First, a story: it was my junior, maybe senior year in high school, I can’t really recall. I was spending the evening at a friend’s house, and we ended up outside listening to music. The music of choice was Radiohead, specifically their 2000 album titled “Kid A.” I had only really ‘dabbled’ in Radiohead, an English alternative rock group, and was never a huge fan or advocate of the band. This night changed my perspective on the group in a radical way.
One beer led to another and soon it was rather dark out. No matter, the music never got trite. The next sequence of events is hard for me to explain: they happened in such rapid succession and perfect harmony that it was spellbinding. As we sat around the table, under an awning, mind you, the wind began to whip into a frenzy, branches shaking. Then the rain came; not just a light rain, but a downpour of torrential proportions. As the song ended I got up to choose what song was next. With a crack of thunder, literally, and lightning, my iPod shuffled to my favorite track on Kid A, a song aptly titled, Everything In Its Right Place. It was as if everything had come to a perfect existence: nature and music and friendship all peacefully intertwined. It might sound a bit overstated, but it truly was a baffling and humbling experience.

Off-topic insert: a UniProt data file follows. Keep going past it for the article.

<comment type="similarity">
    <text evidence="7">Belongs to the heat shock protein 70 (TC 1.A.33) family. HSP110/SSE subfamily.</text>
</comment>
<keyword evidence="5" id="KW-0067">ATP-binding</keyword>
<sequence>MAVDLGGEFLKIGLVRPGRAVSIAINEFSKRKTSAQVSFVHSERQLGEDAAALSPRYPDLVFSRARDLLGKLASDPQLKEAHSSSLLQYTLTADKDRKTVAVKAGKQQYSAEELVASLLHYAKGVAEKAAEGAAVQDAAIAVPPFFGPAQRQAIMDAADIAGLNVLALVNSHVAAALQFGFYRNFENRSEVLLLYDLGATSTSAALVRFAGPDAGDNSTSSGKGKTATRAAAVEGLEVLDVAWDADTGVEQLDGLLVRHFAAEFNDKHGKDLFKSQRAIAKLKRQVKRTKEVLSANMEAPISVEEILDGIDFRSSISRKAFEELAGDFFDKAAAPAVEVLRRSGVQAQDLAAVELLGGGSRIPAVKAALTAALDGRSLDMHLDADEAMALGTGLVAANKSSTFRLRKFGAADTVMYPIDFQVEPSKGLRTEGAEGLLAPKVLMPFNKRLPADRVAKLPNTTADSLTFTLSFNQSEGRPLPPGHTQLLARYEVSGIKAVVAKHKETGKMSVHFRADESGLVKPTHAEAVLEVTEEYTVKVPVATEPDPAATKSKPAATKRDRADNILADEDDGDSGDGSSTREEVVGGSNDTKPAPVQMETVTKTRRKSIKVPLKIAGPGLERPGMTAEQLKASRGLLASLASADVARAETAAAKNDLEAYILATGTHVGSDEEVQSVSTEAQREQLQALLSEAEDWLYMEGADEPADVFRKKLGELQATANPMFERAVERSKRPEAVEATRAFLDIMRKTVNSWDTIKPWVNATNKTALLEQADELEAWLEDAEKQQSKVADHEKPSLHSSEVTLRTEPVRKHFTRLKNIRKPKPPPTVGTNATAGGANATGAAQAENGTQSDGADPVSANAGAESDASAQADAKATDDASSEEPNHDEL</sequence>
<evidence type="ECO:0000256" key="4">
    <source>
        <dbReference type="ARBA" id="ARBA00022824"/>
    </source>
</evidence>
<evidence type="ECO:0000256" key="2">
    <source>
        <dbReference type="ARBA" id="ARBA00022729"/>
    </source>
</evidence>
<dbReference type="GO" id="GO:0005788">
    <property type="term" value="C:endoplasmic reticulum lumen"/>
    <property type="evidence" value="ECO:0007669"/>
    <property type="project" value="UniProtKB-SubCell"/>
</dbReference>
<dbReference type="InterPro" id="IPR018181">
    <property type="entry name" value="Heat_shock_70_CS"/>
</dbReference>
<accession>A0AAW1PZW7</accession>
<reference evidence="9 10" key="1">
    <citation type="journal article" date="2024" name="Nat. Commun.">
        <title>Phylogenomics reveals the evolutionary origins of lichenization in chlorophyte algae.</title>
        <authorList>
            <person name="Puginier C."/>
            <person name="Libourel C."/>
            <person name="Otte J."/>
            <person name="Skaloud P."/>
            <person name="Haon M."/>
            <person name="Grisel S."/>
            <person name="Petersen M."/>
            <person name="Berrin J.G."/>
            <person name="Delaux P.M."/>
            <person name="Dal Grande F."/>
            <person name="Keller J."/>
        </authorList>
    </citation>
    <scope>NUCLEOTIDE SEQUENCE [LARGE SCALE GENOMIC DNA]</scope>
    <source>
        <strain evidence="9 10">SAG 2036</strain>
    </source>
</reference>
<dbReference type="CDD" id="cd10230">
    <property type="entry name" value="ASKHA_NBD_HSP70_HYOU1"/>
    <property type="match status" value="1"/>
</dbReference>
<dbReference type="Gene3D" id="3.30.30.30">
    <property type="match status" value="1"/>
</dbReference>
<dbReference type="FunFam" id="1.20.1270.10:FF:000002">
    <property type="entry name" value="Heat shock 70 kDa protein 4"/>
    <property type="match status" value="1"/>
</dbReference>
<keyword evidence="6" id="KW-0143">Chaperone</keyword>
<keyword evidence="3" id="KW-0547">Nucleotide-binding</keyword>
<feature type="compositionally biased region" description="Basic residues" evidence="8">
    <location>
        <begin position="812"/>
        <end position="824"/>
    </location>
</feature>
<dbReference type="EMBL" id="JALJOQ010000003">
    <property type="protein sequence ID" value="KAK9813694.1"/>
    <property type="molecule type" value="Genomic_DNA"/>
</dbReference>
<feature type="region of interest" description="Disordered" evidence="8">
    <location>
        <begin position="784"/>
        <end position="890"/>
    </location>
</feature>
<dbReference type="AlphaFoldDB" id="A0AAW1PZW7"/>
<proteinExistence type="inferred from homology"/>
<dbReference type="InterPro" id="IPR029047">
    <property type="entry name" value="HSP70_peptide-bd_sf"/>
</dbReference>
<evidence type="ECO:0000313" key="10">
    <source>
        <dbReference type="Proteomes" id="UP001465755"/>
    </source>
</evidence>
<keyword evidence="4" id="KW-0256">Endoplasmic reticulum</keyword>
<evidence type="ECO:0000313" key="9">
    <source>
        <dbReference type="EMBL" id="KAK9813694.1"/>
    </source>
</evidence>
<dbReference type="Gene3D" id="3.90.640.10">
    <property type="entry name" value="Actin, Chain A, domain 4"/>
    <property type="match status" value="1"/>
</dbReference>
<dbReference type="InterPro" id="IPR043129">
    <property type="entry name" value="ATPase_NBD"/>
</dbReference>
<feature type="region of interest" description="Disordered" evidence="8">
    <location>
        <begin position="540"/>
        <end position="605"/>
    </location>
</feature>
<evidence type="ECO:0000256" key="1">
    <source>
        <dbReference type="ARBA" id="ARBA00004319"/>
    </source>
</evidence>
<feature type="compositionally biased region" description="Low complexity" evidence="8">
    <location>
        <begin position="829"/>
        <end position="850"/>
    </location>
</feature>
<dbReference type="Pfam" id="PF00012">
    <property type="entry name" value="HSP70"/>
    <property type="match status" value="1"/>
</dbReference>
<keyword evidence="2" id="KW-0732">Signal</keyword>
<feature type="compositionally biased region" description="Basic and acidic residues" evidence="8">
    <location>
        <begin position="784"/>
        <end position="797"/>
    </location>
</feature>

Now that I’ve gotten my history with Kid A out of the way, on to the actual album itself. It really is just that, an album. This is no collection of singles or chart-worthy material. Rather, each song serves a purpose as a piece of the collective whole. There’s Idioteque, a song that finds lead-man Thom Yorke crooning over a melodic drone of high-hat and synth beats. Optimistic is probably the closest semblance of a catchy tune, lead by a heavy guitar riff and inspirational interplay between the band. But then there’s Treefingers, a rambling drone of electronic harps and chimes that clocks in at 3:30. It all combines to create what amounts to be a breathtaking piece of art, a collection of influences, techniques, and ideas that foster something new and revolutionary.
In my belief, Radiohead is the band of our generation. The Beatles were a band that defined their generation; they used new technology, transformed old genres into new ones, and generally re-defined what a band meant. In much the same way, Radiohead has come to exemplify our generation: they improve with every new album, experiment with new technology, and redefine the way we market music (they let you pick the price, look it up if you don’t know what I’m talking about). I might have been a little brief on the musical aspect of the review, but it was only to prove a point. Pick Kid A up if you haven’t already. Then proceed to buy all of their other albums.